Tea-Party Tree Trunk

What's a girl to do when National Grid swoops through the yard and takes down a dead tree blocking the power line?

Stack that wood for next winter, turn that trunk into a table, and start planning an epic tea party.

Not every trunk has to be removed from its place in your yard—a simple plywood circle attached to the trunk with galvanized decking screws and a coat of exterior paint is enough to equip you with the most perfect table for an outdoor checkers match, picnic, or Mad Hatter tea party complete with log seats.

Do you not LOVE this?! Stay tuned for pics from the obviously impending matches of bocce ball and croquet with sides of tea and cucumber sandwiches in all the seersucker, linen, and party-dress fare we can get our hands on.
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Nicole Caldwell

Nicole Caldwell is a self-taught environmentalist, green-living savant and sustainability educator with more than a decade of professional writing experience. She is also the co-founder of Better Farm and president of betterArts. Nicole’s work has been featured in Mother Earth News, Reader’s Digest, Time Out New York, and many other publications. Her first book, Better: The Everyday Art of Sustainable Living, is due out this July through New Society Publishers.

DIY Pallet Benches

I stumbled last year upon a DIY webpage that had plans for a bunch of different furniture all made from wood pallets. I instantly decided that I would start making things. Right before I came to Better Farm I constructed a poorly designed bed frame from pallets because I had no idea what I was doing and didn’t have the right tools. After learning a few things here at Better Farm, I was ready to try again; this time, with benches. I found the perfect pallet and grabbed some extra 2x4s that had been pulled off of other pallets that we were using for the sauna.

I took a circular saw and cut the pallet at the edge of the middle board so that I now had two separate pieces. From there I took a 2x4 and reconnected the boards that had just been cut with nails so I had two skinny pallets which would be used for the seat of the bench. I filled in the ends of each pallet with a 2x4 that had been cut to size so that I had a rectangular frame on the bottom.

The 2x4s were all roughly 36 inches in length so I cut 8 legs from them that measured roughly 18 inches. Each bench has four legs, which I attached in the corners after making sure they were square. I then attached a scrap piece at the ends of the benches on the legs for a little bit of extra support. The benches were made in about 2 hours and it was pretty simple.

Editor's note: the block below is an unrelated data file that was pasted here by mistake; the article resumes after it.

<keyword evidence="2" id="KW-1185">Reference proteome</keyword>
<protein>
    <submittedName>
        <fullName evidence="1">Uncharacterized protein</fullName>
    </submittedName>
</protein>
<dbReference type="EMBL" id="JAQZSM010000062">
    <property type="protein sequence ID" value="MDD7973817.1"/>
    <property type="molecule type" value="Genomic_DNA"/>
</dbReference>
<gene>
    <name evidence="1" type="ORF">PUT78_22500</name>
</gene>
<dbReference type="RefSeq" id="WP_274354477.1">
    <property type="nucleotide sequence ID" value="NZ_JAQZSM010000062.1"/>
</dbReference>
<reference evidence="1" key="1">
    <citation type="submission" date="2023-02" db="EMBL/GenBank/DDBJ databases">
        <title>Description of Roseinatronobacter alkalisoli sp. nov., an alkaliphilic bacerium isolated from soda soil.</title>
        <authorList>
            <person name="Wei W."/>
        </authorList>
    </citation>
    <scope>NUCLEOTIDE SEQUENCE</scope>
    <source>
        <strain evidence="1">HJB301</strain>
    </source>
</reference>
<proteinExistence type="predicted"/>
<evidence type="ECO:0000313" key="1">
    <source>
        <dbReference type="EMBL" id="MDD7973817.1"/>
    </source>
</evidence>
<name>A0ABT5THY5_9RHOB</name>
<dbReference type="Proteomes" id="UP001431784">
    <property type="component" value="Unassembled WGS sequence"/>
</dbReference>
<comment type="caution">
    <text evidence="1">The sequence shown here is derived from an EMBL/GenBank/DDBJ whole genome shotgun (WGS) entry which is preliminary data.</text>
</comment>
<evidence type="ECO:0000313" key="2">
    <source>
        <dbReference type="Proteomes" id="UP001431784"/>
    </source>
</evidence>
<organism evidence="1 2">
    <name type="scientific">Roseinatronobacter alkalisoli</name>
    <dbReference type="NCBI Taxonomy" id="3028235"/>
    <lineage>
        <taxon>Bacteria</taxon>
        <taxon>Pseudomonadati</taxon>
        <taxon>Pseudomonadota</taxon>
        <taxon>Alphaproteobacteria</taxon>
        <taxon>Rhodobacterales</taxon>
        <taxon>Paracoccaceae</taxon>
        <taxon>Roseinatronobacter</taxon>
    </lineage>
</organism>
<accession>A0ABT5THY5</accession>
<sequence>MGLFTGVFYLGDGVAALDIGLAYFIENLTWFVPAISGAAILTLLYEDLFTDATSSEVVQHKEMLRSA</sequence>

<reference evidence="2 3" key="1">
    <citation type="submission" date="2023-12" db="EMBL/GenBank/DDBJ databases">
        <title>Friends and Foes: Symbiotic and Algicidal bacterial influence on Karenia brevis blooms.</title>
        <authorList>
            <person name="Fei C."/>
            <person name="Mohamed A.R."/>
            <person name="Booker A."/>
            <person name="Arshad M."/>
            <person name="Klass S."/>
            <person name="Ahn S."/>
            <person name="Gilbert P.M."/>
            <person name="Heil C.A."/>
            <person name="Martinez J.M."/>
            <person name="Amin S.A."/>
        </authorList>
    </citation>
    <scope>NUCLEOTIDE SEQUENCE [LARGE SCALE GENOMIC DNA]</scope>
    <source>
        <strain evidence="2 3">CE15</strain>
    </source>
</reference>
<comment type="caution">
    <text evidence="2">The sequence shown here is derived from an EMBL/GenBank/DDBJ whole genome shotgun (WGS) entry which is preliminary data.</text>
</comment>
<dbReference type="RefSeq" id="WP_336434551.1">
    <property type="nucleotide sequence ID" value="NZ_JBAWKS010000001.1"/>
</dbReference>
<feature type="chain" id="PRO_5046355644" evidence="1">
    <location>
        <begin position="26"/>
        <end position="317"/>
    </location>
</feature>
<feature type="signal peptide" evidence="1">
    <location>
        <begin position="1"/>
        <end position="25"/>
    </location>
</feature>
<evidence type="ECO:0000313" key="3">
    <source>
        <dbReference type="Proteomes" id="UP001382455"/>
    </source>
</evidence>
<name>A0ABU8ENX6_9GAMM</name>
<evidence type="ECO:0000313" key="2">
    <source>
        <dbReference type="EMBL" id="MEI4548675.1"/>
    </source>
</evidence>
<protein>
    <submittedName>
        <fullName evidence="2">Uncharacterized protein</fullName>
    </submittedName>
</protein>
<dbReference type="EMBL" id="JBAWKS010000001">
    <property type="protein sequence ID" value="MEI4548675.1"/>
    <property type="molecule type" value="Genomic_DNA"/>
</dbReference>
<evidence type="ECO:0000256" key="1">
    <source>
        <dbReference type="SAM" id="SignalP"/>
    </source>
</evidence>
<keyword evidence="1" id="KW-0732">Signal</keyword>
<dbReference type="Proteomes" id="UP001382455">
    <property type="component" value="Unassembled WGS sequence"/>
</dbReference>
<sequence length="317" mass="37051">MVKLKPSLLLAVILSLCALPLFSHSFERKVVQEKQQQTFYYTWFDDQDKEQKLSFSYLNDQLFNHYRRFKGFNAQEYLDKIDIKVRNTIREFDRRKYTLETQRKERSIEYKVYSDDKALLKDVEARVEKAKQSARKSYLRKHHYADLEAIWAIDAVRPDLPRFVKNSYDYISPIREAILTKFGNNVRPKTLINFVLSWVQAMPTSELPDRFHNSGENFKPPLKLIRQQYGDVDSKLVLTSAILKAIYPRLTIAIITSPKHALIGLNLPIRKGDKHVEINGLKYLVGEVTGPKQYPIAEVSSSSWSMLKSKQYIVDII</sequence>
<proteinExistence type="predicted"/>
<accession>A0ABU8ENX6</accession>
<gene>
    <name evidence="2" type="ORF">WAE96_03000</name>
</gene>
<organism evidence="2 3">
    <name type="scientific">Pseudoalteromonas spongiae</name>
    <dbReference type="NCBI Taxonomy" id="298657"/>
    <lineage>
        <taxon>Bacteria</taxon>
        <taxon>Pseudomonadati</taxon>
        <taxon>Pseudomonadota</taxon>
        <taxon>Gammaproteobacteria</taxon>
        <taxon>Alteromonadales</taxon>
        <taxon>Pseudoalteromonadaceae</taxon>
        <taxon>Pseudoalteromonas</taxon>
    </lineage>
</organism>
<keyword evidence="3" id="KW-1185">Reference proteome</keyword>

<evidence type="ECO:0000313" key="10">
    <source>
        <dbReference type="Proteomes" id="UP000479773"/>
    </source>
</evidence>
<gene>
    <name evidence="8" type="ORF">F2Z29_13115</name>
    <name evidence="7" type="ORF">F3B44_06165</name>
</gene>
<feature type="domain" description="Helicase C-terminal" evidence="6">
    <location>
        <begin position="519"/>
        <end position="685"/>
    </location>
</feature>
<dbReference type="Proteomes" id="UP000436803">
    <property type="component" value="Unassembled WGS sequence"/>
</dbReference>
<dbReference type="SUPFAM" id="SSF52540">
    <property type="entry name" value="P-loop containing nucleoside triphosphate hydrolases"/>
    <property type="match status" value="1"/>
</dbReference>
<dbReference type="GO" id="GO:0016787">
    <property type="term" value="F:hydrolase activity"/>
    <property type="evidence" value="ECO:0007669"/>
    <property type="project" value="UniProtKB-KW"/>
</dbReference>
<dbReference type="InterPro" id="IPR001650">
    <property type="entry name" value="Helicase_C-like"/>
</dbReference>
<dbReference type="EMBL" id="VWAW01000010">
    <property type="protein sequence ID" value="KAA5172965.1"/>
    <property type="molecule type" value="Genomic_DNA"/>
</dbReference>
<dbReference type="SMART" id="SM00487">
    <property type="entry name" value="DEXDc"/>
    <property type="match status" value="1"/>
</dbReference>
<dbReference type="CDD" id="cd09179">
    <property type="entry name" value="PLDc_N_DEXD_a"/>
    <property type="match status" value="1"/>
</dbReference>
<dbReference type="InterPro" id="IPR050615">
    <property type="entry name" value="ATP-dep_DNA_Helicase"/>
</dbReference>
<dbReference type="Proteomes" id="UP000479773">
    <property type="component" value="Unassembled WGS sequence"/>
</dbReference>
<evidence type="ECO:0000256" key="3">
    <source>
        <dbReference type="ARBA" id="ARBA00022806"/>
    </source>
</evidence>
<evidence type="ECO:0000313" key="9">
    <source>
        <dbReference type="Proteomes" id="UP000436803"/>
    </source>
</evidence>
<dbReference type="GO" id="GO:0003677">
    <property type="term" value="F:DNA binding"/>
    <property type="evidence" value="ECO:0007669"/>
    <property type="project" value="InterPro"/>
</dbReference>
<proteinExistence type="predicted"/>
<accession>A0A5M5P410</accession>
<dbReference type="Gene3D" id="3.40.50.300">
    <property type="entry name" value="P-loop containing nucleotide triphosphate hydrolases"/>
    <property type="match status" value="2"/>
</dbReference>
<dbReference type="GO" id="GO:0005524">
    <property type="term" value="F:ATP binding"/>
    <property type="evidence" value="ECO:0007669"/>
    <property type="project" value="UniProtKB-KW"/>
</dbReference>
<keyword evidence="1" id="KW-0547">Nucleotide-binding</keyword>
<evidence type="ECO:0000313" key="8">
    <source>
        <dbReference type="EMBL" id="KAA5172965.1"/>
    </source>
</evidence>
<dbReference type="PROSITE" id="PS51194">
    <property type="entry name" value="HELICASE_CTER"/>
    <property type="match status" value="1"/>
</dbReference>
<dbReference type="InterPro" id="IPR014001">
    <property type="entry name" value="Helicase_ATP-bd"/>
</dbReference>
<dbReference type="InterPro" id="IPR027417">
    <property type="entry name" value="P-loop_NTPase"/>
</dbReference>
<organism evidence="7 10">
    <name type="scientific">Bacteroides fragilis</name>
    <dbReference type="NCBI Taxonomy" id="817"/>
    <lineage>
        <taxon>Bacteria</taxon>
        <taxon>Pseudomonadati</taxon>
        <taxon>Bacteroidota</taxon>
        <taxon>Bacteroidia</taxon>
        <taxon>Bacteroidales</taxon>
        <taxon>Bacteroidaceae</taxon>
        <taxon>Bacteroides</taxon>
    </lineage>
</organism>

To keep them looking rustic I gave them a light sanding and put some polyurethane on them. The first bench was more of a prototype so I just put it together without taking note of the writing that was on the pallets. The second time around I made a point to put the writing on the outside to give the bench more of a handmade look. It was a great project that anyone can do and I can’t wait to make more.     

DIY Hinged Bench from Old Doors

This bench, made from old, discarded doors, has a hinged top for huge amounts of storage space.

We kept busy last Saturday building the frame for a sauna, installing a lot of lights and new sound equipment in the Art Barn, and increasing storage in the barn's studio space. For that, Greg and I made a hinged bench that doubles as seating and storage.

For the sides of the bench, Greg cut one side of pocket door in half, using the other half as the front of the bench. He reinforced the walls and front by nailing the pieces together and screwing them into a small wood frame running along the floor and wall.  

When the base was all put together, we started on the top. We realized pretty quickly that we'd need a support beam running along the length of its center; and we had to put a piece of wood into the wall so the whole thing wouldn't move.